- Vox Populi » Judge finds that Epicurean worker has right to seek compensation in civil case on Epicurean faces multiple lawsuits from employees
- Nico Dodd on Critical Voices: Snoop Lion, Reincarnated
- Senior on Biracial student snubbed by Georgetown cultural society
- Asma on GenderFunk a crass caricature of a complex trans identity
- Brad M. Seraphin on Evading etymology eschews the excitement of English
Photos from Flickr
Talking tough with Wire writer George Pelecanos
While working at his father’s D.C. diner as a teenager during the ‘70s, writer George Pelecanos had already identified a physical line of segregation between urban city dwellers. Referring to the diner’s counter as a tangible barrier between the working class—the immigrants and minorities—and the paying customers who were mostly white professionals, Pelecanos could see a microcosm of society within the confines of an unassuming small business.
It’s no surprise that the observations he made growing up in this environment would come to color the tremendous social commentary of his later works, including a host of crime novels and HBO’s The Wire, one of the most critically acclaimed television shows of all time.
Speaking to an audience at Gaston Hall on Tuesday night as part of the Lannan Center’s Reading and Talks Series, Pelecanos answered questions about everything from advice for an aspiring filmmaker to the secret behind his prolific writing habits. In addition to providing an extended Q&A session, organizers played the Emmy-nominated episode of “Middle Ground,” which Pelecanos co-wrote with the show’s creator, David Simon. Providing a glimpse into the urban landscape of Baltimore that Pelecanos and the other writers of The Wire set out to portray, the episode explored the tension between city institutions, a subject which serves as a major theme of the show.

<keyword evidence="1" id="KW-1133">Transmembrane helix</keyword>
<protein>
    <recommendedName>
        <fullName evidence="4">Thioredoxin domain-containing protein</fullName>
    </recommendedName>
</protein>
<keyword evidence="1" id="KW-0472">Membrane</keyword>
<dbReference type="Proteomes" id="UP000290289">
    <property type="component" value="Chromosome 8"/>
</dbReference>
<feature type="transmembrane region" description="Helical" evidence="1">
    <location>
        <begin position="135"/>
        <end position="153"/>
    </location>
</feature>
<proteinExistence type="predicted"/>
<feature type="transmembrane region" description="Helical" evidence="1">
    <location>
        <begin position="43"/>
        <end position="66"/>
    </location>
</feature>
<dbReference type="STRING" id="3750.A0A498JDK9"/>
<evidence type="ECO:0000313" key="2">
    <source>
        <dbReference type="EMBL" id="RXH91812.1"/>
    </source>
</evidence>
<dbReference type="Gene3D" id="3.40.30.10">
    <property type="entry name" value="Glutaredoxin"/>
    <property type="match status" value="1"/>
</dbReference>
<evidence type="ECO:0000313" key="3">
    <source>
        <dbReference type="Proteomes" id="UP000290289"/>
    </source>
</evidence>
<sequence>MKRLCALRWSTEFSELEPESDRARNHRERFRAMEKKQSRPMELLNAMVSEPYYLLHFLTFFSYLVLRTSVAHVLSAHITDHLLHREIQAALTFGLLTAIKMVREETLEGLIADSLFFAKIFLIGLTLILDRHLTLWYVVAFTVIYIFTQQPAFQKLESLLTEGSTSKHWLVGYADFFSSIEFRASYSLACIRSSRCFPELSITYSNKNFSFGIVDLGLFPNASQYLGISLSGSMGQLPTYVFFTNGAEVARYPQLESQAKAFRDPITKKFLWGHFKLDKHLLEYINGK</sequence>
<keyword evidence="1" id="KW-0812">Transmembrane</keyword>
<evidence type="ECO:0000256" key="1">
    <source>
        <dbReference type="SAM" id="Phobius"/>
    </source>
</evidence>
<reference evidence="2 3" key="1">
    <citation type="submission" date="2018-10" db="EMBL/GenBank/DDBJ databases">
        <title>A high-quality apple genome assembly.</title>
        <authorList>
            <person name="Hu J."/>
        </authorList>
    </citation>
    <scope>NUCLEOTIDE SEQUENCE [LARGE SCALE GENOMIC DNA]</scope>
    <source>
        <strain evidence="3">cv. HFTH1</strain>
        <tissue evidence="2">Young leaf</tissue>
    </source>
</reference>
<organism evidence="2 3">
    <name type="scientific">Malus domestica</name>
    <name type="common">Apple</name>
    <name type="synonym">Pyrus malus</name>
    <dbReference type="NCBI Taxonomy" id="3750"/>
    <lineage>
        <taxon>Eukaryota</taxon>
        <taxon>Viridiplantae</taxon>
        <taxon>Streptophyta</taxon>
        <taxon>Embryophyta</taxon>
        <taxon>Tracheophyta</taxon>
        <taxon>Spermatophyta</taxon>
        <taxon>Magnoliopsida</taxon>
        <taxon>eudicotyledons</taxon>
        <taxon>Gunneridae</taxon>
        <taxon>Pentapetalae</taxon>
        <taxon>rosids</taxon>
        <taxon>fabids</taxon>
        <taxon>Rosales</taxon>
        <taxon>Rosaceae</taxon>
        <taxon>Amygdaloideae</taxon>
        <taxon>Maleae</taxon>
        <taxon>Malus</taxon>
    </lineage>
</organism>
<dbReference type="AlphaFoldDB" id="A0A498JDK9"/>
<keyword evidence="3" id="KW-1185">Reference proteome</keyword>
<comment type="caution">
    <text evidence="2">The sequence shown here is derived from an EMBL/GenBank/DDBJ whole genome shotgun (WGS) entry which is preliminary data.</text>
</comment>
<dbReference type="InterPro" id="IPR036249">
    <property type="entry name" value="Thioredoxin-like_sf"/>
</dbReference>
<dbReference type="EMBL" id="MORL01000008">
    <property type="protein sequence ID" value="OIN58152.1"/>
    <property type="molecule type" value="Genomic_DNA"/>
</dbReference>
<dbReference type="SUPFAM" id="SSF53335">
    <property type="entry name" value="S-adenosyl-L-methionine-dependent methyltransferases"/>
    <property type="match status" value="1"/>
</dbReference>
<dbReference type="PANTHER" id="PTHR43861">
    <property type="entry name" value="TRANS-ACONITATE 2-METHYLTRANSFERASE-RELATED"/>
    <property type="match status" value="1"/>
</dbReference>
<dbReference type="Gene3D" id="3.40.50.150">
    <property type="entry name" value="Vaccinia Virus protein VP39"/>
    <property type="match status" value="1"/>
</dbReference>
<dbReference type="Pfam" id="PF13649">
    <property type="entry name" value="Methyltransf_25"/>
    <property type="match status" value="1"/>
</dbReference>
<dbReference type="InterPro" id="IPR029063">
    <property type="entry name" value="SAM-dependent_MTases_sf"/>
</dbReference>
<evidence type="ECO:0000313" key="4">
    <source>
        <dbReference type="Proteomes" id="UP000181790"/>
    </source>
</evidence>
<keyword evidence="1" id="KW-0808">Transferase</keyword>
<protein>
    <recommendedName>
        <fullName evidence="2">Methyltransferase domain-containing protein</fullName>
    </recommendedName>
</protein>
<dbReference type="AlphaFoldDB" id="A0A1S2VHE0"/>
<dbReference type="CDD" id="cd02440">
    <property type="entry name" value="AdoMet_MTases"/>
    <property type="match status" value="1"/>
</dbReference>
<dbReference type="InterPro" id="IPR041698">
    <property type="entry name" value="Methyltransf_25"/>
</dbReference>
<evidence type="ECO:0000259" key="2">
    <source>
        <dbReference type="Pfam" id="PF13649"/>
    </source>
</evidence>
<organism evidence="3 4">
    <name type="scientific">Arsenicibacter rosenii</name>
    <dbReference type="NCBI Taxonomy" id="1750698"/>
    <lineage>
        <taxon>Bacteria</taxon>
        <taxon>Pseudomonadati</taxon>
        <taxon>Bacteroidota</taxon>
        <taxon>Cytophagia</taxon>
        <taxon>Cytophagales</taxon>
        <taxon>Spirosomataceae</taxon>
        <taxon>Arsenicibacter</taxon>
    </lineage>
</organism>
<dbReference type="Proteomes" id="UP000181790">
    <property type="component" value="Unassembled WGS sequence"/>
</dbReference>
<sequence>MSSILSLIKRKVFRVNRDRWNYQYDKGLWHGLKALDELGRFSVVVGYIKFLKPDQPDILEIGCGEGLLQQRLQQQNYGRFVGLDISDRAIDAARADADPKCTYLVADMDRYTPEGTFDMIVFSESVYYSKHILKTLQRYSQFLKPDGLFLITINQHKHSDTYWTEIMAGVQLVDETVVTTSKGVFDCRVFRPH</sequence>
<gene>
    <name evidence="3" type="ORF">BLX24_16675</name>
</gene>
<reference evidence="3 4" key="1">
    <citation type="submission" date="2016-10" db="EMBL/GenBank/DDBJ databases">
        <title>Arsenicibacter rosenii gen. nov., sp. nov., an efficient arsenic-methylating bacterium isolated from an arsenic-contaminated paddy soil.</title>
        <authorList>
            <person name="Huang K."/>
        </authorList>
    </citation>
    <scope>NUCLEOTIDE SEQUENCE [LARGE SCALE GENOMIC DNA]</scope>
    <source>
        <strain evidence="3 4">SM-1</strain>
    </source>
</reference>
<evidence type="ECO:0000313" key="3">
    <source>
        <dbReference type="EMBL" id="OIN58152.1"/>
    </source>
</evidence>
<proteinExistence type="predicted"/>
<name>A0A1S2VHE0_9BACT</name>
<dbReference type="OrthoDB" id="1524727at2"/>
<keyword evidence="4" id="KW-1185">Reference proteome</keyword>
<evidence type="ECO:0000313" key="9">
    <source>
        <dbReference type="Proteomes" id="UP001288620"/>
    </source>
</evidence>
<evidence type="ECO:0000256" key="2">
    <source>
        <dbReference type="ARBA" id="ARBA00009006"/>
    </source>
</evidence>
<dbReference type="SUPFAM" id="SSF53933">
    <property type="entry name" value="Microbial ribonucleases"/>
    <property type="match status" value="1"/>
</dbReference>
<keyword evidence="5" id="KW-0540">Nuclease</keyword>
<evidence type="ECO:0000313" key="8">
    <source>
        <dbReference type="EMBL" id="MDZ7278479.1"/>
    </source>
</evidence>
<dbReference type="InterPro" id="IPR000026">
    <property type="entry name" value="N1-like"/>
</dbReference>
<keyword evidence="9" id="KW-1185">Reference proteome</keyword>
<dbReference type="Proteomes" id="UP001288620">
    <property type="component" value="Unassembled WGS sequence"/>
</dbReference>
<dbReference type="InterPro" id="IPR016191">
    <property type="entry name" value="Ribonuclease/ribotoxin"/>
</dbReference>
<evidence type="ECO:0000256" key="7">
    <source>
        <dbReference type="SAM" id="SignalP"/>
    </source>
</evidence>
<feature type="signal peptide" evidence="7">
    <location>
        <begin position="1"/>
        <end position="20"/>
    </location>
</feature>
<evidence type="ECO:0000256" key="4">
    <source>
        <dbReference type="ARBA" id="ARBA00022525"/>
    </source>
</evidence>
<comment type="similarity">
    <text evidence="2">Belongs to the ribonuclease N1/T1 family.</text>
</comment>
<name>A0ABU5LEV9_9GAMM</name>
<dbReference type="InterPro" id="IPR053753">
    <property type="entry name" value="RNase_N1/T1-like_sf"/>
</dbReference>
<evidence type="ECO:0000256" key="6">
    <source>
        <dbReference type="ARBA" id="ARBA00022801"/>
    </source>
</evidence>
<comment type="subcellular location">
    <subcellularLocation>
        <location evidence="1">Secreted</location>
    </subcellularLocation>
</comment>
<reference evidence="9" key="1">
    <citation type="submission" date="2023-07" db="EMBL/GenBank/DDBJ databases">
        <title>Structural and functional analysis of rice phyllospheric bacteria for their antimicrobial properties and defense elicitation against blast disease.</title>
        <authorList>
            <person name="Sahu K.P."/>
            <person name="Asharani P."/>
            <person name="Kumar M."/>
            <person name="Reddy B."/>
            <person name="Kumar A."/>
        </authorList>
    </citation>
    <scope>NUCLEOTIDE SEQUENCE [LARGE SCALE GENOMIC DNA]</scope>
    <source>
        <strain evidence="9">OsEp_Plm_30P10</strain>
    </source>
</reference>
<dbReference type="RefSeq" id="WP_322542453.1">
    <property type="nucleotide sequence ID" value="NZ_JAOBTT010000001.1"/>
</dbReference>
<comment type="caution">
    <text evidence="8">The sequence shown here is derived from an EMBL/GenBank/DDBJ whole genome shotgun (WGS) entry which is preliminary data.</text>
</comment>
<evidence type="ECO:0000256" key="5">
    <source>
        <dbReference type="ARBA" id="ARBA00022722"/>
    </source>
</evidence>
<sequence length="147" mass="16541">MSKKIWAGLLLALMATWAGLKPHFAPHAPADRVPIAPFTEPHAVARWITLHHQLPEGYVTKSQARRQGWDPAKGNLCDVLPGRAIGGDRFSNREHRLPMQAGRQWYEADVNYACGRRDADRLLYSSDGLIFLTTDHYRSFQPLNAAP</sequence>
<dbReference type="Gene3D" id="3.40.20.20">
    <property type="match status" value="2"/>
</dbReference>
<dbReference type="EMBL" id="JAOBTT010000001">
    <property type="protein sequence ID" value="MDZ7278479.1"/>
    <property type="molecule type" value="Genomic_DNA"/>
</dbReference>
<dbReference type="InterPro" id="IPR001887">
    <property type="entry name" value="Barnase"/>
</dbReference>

Speaking about the writers’ aim for the show and the source of their material, Pelecanos pointed to the realities of the Baltimore streets and the social commentary they provide. “The atmosphere we presented as completely accurate – the scenes weren’t sets, but locations,” he said about the filming of the series.
This realistic approach extended to the material. “We tried to tackle the drug war in Baltimore,” he said, adding, “collectively in the writers’ room, we feel it’s one of the major blunders in terms of policy in this country.”
Tackling this kind of gritty subject matter required an exhaustive writing process and extensive research, as Pelecanos and the other writers were “always in the room, trying to work out what to do next.” As with Pelecanos’ own works of crime fiction, research involved “going out onto the streets” and picking up information before hunkering down to write.
Responding to questions about the beginning of The Wire, Pelecanos pointed to the collective experience of the group of writers. With his own background as a crime fiction writer and others’ experiences in crime reporting and police work, he noted that they were “experienced writers writing about the urban condition, so there was a lot to bring to the table.” This extensive knowledge about the world they wanted to portray gave them an undeniable advantage, but so did the amount of breathing space that their lack of fame provided.
“When we were starting out on the show for the first two seasons, we didn’t know The Wire was The Wire,” Pelecanos said of the show’s beginning. “We just had our heads down and were trying to make something good.”
Rather than being bitter about their early lack of acclaim, Pelecanos emphasized that the writers used this as an opportunity to grow. “I feel like we caught lightning in a bottle,” he noted of the series’ genesis. “We weren’t getting a lot of praise in the beginning, so we just did our thing and learned a lot from that trial-and-error process,” he said. “It was a perfect way to start, really.”
Ten years after the show’s end, and decades after he first started work at his father’s diner, Pelecanos continues to learn both from that initial work on The Wire and from his own personal experience. Whether it’s on shows like Treme or his own fiction, a strong work ethic motivates him to keep writing. “My dad turned the key on his diner everyday at the same time, and I open the door to my office everyday at the same time and go to work,” he said. “I’m not going to retire, so I just want to keep getting better.”